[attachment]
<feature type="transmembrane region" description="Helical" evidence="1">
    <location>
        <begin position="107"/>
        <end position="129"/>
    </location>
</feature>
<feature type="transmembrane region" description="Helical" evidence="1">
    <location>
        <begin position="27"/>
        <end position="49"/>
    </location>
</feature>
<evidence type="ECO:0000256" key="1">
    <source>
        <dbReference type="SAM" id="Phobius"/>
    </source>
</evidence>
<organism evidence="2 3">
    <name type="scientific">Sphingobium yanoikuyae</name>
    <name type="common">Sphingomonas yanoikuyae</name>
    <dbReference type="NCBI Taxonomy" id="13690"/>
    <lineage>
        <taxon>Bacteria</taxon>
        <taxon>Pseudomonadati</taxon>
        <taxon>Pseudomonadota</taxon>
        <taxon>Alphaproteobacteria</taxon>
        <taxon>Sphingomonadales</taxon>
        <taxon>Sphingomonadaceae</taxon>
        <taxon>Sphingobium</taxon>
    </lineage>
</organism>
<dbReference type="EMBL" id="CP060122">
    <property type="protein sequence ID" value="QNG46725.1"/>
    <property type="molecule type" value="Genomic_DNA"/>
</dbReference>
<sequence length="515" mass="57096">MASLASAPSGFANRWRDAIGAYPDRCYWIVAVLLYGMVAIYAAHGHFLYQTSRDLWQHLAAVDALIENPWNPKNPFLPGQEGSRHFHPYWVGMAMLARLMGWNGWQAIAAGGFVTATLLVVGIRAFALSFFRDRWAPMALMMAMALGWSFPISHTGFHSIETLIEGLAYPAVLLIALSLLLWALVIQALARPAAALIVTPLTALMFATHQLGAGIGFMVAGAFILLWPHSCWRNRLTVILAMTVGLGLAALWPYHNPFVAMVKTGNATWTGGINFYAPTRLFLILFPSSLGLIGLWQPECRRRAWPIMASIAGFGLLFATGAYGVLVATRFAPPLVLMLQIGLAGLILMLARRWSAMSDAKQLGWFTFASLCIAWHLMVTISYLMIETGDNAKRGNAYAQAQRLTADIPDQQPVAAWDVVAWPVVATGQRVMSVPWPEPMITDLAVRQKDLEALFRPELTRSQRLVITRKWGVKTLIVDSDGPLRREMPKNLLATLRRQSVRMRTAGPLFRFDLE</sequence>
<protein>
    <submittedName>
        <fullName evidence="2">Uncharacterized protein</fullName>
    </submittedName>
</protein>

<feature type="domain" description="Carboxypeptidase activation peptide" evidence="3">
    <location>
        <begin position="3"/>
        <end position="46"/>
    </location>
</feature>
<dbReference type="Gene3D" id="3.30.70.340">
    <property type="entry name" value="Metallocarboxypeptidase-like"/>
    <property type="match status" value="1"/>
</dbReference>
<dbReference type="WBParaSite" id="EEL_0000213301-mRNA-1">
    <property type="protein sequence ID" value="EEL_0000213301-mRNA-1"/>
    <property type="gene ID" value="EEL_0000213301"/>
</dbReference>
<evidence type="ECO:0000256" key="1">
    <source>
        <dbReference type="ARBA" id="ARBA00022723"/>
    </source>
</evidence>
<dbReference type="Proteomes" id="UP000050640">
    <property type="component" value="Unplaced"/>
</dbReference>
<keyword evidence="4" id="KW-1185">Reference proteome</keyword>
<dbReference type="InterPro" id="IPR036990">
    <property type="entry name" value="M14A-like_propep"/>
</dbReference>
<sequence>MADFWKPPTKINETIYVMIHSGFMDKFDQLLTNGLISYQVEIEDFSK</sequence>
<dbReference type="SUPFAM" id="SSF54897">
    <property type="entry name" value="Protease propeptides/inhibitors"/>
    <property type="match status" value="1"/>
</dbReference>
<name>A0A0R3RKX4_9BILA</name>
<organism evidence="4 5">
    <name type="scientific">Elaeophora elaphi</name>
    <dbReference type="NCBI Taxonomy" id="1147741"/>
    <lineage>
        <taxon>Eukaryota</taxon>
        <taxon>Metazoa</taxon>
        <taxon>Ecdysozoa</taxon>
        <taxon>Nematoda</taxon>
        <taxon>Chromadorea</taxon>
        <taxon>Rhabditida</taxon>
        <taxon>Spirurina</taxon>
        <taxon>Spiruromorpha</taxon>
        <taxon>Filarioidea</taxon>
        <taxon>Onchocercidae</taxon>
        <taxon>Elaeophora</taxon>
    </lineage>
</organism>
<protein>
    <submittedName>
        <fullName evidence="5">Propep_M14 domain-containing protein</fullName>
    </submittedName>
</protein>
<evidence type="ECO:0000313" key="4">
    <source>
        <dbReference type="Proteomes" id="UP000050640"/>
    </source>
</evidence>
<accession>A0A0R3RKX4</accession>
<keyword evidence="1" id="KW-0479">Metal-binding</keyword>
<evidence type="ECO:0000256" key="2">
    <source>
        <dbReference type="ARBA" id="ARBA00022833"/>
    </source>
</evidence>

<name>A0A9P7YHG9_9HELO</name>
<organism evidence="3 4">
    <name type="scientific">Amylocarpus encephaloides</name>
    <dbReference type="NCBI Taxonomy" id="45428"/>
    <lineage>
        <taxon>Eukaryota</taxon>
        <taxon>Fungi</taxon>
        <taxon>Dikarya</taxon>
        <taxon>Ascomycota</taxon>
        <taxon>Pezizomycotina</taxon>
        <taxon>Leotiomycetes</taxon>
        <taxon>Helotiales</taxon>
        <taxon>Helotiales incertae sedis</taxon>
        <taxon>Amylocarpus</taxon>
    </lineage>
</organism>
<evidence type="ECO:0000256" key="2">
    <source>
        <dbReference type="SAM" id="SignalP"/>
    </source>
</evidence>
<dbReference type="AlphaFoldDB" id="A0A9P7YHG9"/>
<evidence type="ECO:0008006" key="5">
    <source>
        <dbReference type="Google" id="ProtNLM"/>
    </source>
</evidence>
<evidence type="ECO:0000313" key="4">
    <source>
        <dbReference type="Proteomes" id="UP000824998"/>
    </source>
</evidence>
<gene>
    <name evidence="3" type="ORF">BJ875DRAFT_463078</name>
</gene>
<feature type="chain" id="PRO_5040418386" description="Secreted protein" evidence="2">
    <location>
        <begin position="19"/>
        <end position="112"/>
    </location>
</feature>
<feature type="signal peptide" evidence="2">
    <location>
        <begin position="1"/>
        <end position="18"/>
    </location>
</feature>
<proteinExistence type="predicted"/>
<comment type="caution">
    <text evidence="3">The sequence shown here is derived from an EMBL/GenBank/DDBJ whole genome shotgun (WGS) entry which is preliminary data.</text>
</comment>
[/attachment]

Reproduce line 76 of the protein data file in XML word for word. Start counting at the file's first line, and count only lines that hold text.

    <dbReference type="NCBI Taxonomy" id="1147741"/>